There are a lot of great chocolate, caramel, and peanut buttery treats out there. Any assortment of those is always fine by me, however, when I come across my favorite fruit gummy snack- its as if nothing else exists! There is a picnic coming up, so I thought I would bring something a bit different- a fruity candy for a lighter treat. In hopes of making the candies a bit healthier, even if slightly, I set my sights on a wealth of online recipes. Whenever I look for new candy recipes, it seems to me that sugar is quite temperamental, a bunch of temperature gauging, boiling, rolling, and sometimes even pulling and stretching. The recipe for gummy candies that I found seems simple, and I tweaked it a bit as I went along, to get closer to a candy than a fruit snack. In order to dole out as gifts at the sunny picnic gathering, I made sure to use a surprising, harder to find candy-flavor: Apple.

Apple Jellies
(adapted from this recipe)
• ½ Cup Apple Juice Concentrate
• 1 Cup Unsweetened Apple Sauce
• 2 packages of Gelatin
• 1 package Pectin
• ½ Cup Sugar

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This recipe makes 60 individual ½ inch cubed jellies.

Start by preparing your space. I used two flexible ice trays that are intended to make ice look like long tubes. The mold you choose must have a ‘sheen,’ or non-sticky surface (I don’t suggest adding grease) that amounts to no deeper than a ½ inch at any given place. At the end of the drying process I used a butter knife to extract the jellies, so be mindful of the complexity of your shape. Line a large cookie sheet with wax paper, then set aside. Wax paper is essential and ideal; the jellies will fiercely stick to anything else.

Add all of the ingredients in a large microwave-safe bowl and mix well. Place in the microwave and set cook time for five minutes, opening at each minute mark to stir. When thoroughly stirred and well-heated, the mixture will be liquid, fairly translucent, slightly thicker than water, and a bit frothy on the top. Pour the mixture into the mold of your choice, making sure not to exceed ½ inch deep. Allow to dry overnight. The next morning, check how set the molds are. I was able to take the jellies out of the mold about 18 hours after pouring. For the shape of my jellies, after I took them out of the mold, I cut them into smaller squares. Let them dry for one final night.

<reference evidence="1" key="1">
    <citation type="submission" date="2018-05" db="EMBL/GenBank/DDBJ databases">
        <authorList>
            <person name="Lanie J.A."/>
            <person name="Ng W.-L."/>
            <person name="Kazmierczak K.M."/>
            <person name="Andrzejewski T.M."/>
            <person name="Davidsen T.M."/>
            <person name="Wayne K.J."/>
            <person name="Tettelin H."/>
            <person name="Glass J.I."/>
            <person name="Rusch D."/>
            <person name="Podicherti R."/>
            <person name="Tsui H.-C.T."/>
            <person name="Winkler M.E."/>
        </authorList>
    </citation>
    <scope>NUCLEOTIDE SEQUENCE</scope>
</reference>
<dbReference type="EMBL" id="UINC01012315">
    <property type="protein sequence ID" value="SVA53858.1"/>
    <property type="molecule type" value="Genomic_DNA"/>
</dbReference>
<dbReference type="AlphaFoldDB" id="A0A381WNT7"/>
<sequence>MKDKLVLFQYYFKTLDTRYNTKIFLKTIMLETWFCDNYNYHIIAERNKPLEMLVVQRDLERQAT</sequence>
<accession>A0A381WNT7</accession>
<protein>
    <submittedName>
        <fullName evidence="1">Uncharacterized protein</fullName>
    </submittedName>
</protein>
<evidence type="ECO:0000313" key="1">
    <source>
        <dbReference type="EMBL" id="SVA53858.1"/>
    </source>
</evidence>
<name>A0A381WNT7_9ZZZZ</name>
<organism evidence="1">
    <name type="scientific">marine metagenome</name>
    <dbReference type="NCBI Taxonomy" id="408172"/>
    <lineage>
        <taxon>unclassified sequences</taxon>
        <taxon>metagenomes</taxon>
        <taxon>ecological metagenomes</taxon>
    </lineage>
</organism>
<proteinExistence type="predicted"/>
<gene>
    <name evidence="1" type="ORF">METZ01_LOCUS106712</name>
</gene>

I love the texture and flavor, very gummy, and not tooth-ache sweet. For presentation, I rolled each individually in white sugar, which gives them a little sparkle! I left a couple dozen out on a plate, packaged the rest, and then added these pretty pink Swiss Dot personalized labels, for my own touch!

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Zoe (64 Posts)

Zoe is born and bred in Portland, Oregon and recently moved to Orlando, Florida. She studied sociology and philosophy at University of Oregon, and is currently employed at a law firm. Presently, she devotes her time to being lost in the tropical vegetation of her backyard, sun-scorched bike rides, repurposing everything she can think of, quirky cooking, and promoting the creative lifestyle that she loves.


  1. I was just wondering if you’ve had any experience swapping agar for gelatine, especially in a recipe like this?

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